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The scale is composed of three items with seven-point response formats that measure a person's attitude regarding a store's prices, with some emphasis on how they compare to other stores.

Three, nine-point items are used to measure a consumer's belief regarding which of two stores has the "fairer" prices with regard to a particular product category they carry in common (though some individual items are different). Although a "fairness" judgment can be more complex than merely comparing perceived price points, in this scale "unfair" means a store's prices are more expensive than another store's.

Four, seven-point statements are used to measure a consumer's perceptions regarding the overall price level of a store relative to its competitors and disregarding the store's willingness to give refunds as part of its price matching guarantee.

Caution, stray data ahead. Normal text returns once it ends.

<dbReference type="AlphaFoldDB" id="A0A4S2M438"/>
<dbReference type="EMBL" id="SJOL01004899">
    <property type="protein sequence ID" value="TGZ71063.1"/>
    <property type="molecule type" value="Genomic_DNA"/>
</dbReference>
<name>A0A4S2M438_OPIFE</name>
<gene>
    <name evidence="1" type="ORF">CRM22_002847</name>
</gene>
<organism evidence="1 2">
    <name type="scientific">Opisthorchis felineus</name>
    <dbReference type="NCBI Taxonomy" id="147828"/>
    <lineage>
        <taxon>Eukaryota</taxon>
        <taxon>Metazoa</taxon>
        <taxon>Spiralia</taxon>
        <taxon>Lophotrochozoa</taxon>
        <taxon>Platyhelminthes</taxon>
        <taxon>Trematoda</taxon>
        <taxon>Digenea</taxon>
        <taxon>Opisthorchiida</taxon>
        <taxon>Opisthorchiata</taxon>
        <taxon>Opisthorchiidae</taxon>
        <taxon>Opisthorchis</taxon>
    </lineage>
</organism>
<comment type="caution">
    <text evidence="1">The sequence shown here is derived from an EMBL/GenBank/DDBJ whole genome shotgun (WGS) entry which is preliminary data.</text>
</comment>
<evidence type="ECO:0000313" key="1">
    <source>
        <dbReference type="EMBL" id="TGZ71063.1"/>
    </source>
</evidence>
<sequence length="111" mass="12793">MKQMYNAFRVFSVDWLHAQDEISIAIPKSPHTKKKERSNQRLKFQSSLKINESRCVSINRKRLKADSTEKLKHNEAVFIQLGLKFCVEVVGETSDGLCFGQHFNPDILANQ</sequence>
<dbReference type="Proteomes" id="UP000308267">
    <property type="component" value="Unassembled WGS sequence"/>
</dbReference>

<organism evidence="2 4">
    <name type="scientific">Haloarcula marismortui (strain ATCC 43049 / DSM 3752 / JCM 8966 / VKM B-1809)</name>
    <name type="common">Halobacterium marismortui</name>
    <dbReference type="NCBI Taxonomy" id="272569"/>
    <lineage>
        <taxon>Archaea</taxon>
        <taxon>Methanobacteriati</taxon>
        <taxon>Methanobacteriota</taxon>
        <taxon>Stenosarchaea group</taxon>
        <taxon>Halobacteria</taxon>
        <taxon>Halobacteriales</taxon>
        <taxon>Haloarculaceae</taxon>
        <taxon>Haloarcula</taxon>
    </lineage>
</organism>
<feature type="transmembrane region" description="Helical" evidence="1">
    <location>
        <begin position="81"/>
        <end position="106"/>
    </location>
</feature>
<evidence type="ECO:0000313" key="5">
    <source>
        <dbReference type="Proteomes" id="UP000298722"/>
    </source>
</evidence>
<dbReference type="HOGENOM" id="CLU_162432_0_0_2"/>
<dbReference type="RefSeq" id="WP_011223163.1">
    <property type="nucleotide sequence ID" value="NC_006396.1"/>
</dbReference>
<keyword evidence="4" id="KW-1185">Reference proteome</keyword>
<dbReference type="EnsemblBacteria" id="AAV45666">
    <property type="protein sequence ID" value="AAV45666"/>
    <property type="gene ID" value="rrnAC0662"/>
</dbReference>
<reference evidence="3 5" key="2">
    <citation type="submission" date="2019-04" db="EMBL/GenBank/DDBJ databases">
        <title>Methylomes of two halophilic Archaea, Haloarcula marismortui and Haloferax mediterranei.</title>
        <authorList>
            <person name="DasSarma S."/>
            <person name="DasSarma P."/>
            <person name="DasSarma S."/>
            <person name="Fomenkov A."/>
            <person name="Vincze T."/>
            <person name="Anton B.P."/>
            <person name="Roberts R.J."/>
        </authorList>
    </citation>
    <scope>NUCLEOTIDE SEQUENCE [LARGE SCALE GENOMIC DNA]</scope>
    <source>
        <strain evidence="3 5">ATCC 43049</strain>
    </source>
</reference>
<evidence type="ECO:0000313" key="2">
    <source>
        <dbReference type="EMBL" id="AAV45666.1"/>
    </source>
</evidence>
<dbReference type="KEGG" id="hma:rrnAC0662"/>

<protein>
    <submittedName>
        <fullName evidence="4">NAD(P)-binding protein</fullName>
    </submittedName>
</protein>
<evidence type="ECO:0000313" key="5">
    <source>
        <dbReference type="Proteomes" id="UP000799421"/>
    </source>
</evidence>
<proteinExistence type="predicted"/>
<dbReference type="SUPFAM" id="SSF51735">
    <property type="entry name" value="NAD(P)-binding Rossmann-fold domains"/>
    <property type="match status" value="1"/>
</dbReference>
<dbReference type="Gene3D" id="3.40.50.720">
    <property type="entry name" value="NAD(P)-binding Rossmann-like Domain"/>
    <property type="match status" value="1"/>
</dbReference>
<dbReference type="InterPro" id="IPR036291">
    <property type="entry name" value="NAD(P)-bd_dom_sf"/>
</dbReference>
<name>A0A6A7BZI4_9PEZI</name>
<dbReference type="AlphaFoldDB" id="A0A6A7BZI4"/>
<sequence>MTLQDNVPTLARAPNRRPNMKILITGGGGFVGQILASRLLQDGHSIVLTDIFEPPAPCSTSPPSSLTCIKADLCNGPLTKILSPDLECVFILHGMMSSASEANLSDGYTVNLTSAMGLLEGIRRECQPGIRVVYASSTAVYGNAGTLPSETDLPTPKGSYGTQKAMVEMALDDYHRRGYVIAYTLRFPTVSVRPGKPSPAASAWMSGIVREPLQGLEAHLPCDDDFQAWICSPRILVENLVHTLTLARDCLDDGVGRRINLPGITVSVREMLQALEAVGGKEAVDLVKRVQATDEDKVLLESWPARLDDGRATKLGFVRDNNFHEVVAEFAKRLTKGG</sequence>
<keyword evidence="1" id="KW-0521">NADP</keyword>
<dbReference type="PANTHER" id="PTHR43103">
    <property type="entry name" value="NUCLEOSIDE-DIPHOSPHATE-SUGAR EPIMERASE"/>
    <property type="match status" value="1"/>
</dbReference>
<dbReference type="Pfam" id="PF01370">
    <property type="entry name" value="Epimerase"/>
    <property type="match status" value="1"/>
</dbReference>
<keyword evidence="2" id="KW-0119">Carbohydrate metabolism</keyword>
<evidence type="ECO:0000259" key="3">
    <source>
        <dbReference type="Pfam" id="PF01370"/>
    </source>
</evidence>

The scale is composed of four statements that measure the extent to which a consumer has thought about how to get a product and use it.

This five-item, seven-point scale is intended to measure the degree to which a person describes another person as having skills and/or expertise on a topic. The person being described in the study by Comer (1984) was sales manager while in the study by Dellande, Gilly, and Graham (2004) the person was a weight loss counselor.

Three unipolar items with a seven-point response format are used to measure the degree to which a person describes something as having a quality that indicates a lack of power and authority.

A six item, seven point semantic differential scale is used to measure a person's beliefs concerning the time and effort involved in a specified method of placing an order. As described below, the setting used by Dabholkar (1994) was ordering at a fast-food restaurant and two options were compared: touch screen ordering versus verbally placing the order with an employee.

Three, nine-point bi-polar adjectives are used to measure the extent to which a person believes a certain result has been achieved.

Three, nine-point statements are used to measure the extent to which a consumer believes that the advertised new features of a product provide additional benefits and value to the product.

The scale is composed of seven, five-point Likert-type statements measuring the perceived "costs," mostly non-monetary, of getting a mammogram.